From 1996 to 2009, U.S. healthcare organizations operated under a strict regulatory act known as HIPAA. HIPAA, or the Health Insurance Portability and Accountability Act, intended to protect patient health data, make health insurance affordable, and to simplify hospital administrative procedures.
As the years progressed, loopholes arose, electronic systems (which were supposed to be incorporated) were ignored, and the U.S. healthcare infrastructure was in jeopardy of falling behind. Not to say that HIPAA was a failure, but after 13 years in operation, it was in desperate need of an update. In 2009, Congress passed the Health Information Technology for Economic and Clinical Health Act (HITECH) to give HIPAA the update it needed. HITECH closed loopholes and encouraged the adoption of electronic health records by enforcing stricter guidelines and increasingly high noncompliance fees.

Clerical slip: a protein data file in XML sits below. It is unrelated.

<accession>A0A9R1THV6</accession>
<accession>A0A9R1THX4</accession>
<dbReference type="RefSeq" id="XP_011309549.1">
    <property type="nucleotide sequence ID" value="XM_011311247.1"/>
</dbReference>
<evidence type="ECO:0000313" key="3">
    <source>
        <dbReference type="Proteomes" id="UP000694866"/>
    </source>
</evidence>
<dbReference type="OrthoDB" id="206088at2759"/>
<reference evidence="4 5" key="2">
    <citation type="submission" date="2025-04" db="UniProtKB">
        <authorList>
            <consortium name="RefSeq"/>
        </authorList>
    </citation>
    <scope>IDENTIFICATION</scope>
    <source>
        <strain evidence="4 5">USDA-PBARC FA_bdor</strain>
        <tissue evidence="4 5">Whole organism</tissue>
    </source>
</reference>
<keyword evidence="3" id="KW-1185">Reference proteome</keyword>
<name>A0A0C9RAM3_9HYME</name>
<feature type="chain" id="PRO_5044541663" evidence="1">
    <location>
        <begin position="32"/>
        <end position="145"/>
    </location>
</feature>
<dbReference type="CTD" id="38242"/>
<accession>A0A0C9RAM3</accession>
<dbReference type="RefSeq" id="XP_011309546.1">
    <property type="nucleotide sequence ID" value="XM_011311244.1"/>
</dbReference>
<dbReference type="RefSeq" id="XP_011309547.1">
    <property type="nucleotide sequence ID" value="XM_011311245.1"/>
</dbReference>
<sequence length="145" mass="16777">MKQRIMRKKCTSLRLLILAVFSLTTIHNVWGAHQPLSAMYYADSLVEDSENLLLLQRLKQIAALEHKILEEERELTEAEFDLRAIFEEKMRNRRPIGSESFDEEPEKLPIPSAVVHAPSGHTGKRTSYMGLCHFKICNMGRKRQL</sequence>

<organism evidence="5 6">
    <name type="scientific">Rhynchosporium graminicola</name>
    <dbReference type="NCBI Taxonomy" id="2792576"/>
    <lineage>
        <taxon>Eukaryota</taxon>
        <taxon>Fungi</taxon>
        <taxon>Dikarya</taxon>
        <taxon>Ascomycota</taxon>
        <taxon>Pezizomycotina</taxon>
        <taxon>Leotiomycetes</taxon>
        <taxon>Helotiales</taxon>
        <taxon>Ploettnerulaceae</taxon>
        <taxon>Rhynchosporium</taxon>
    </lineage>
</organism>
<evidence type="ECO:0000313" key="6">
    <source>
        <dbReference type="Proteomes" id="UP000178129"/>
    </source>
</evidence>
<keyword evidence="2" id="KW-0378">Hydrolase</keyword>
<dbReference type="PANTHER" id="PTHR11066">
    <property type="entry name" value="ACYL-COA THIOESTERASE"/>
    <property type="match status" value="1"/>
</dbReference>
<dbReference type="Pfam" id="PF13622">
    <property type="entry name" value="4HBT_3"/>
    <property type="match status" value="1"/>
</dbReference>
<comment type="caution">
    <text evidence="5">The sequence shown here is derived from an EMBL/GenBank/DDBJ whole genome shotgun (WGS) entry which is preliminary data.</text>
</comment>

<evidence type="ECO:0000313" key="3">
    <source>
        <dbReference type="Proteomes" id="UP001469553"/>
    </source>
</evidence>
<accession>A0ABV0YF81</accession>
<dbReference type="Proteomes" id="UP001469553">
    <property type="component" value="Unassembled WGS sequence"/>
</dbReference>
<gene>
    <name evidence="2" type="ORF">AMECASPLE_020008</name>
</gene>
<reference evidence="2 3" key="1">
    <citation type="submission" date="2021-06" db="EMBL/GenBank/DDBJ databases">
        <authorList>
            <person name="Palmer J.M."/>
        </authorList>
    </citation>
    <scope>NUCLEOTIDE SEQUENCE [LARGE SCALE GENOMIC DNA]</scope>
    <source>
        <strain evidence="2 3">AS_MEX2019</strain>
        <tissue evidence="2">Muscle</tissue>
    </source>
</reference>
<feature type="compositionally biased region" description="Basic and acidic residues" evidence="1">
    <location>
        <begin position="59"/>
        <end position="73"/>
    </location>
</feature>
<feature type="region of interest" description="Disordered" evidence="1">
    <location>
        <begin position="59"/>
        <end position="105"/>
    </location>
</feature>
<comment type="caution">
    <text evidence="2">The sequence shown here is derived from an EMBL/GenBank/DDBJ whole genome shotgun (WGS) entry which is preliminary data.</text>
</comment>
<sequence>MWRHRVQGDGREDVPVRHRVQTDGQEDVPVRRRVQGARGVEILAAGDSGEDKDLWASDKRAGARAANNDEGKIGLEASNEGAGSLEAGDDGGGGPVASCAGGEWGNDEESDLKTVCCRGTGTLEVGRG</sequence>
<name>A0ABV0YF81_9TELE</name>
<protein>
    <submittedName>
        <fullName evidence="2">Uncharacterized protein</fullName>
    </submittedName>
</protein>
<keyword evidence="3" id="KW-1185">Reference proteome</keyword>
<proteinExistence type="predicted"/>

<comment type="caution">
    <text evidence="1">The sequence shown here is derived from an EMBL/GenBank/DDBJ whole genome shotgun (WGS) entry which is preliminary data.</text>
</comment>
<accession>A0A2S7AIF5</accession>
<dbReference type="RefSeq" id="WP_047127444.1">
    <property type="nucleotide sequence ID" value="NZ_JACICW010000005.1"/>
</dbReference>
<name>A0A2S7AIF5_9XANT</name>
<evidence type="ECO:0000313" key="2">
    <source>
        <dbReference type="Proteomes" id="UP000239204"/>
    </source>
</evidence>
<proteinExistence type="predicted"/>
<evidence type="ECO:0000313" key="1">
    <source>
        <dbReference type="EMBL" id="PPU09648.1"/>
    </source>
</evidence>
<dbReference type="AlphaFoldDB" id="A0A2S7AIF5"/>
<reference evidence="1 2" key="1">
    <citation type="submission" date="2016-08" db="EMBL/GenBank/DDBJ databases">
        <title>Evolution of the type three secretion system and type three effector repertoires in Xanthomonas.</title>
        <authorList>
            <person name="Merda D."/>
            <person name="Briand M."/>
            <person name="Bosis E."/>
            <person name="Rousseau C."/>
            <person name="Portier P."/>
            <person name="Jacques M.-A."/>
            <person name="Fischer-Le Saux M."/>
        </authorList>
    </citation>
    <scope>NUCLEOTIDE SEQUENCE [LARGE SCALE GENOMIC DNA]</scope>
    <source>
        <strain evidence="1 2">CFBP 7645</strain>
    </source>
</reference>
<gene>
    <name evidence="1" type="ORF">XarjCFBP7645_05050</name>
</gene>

Now, to avoid facing penalties, healthcare providers and subsidiary companies must be HITECH compliant. But what does that entail? Read ahead to find out.